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New Years Resolutions

Rabbi Levi Cunin shares inspiration from the work of Bronnie Ware, who captured the top five regrets of the dying.

As a hospice nurse, Bronnie Ware cared for terminal patients during their final months. She recorded their dying insights in a blog called Inspiration and Chai, which attracted so much attention that she wrote a book called The Top Five Regrets of the Dying

Ware wrote of the clarity of vision that people seem to have at the end. "When questioned about any regrets they had or anything they would do differently," she wrote, "common themes surfaced again and again."

As the year 2012 comes to a close I wanted to share some of her words of wisdom that may guide us as we set our sights to realize our dreams, otherwise known as, “New Year’s resolutions,” in the coming year of 2013.

Here are the top five regrets of the dying, as recorded by Ware:

1. I wish I'd had the courage to live a life true to myself, not the life others expected of me.

"This was the most common regret of all. When people realize that their life is almost over and look back clearly on it, it is easy to see how many dreams have gone unfulfilled. Most people had not honored even a half of their dreams and had to die knowing that it was due to choices they had made, or not made. Health brings a freedom very few realize, until they no longer have it."

2. I wish I hadn't worked so hard.

"This came from every male patient that I nursed. They missed their children's youth and their partner's companionship. Women also spoke of this regret, but as most were from an older generation, many of the female patients had not been breadwinners. All of the men I nursed deeply regretted spending so much of their lives on the treadmill of a work existence."

3. I wish I'd had the courage to express my feelings.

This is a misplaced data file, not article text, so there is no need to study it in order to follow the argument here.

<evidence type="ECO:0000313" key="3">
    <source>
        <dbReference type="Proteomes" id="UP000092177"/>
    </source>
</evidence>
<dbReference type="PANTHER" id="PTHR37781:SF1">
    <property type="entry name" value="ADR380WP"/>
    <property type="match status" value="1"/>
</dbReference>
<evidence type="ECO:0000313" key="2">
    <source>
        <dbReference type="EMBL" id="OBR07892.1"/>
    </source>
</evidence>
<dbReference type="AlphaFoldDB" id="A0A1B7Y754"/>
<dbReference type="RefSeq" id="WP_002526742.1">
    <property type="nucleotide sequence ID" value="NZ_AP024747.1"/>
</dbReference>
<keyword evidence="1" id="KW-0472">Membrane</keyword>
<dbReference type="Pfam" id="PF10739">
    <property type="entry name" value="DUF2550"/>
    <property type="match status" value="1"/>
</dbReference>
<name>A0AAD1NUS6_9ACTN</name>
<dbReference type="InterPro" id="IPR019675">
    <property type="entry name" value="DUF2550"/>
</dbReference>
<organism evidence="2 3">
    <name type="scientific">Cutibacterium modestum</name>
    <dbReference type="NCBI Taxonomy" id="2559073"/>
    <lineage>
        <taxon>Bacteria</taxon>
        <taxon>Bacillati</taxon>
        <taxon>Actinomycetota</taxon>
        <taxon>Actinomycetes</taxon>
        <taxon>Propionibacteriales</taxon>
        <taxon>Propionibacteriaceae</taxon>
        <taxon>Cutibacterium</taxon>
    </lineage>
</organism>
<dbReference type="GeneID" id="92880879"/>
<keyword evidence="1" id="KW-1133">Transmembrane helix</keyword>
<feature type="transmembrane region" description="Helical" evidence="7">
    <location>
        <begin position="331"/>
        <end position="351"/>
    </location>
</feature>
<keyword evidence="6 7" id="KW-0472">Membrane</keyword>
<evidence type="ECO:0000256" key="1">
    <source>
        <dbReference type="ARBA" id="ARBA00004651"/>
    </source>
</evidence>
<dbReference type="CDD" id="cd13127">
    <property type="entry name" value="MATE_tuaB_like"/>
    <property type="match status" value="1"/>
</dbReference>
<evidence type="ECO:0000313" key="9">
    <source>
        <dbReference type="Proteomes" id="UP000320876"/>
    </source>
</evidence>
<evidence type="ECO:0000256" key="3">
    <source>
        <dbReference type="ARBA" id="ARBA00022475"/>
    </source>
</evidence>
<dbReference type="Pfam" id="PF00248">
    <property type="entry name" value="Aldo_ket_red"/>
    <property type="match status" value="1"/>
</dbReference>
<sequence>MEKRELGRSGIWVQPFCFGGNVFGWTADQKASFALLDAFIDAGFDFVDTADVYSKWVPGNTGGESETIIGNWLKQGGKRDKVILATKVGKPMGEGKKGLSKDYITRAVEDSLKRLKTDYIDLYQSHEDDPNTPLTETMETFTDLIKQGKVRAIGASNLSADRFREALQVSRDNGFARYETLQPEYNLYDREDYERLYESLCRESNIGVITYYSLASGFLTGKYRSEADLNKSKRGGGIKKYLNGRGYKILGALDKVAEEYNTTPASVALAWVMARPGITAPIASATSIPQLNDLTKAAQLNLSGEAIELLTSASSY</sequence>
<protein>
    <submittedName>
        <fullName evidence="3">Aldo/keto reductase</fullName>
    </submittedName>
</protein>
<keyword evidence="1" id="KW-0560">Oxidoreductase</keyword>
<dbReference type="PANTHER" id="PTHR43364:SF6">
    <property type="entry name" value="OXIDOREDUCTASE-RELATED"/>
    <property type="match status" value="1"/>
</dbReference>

"Many people suppressed their feelings in order to keep peace with others. As a result, they settled for a mediocre existence and never became who they were truly capable of becoming. Many developed illnesses relating to the bitterness and resentment they carried as a result."

4. I wish I had stayed in touch with my friends.

"Often they would not truly realize the full benefits of old friends until their dying weeks and it was not always possible to track them down. Many had become so caught up in their own lives that they had let golden friendships slip by over the years. There were many deep regrets about not giving friendships the time and effort that they deserved. Everyone misses their friends when they are dying."

5. I wish that I had let myself be happier.

"This is a surprisingly common one. Many did not realize until the end that happiness is a choice. They had stayed stuck in old patterns and habits. The so-called 'comfort' of familiarity overflowed into their emotions, as well as their physical lives. Fear of change had them pretending to others, and to their selves, that they were content, when deep within, they longed to laugh properly and have silliness in their life again."

As a student of Chassidism, I see here the unfulfilled desire to be attached to the soul and spirit of life. The new year is a time to consider new possibilities.

When we integrate the soul with our everyday living, we assure for ourselves and those around us more fulfillment and joy. Each act of goodness and kindness to others is another step in the path toward a better life not just for those who are touched by your kindness, but for you.

May 2013 bring you and yours light, joy and blessings. May G-d bless you with a happy, sweet, and prosperous New Year.  

Shabbat Shalom!

J. Flo December 28, 2012 at 04:11 PM
So important! Words of such deep meaning and such a timely reminder are a keeper - thank you Rabbi Levi! Happy New Year to you and your beautiful family!
Rabbi Levi Cunin December 28, 2012 at 07:36 PM
Thank you J, for your kind words and wishes! Happy New Year to you and the family!
R J January 04, 2013 at 08:51 PM
I have a New Year wish. I wish everyone all the love, peace, and happiness life has to offer-for an eternity longer than a lifetime. Just release your peace, cuz peace is not meant to be restrained, it is meant to be "pout out there", live your love, and like peace, love is meant to be shared, and when you can do both of these things, simply enjoy the ride. Shanti.

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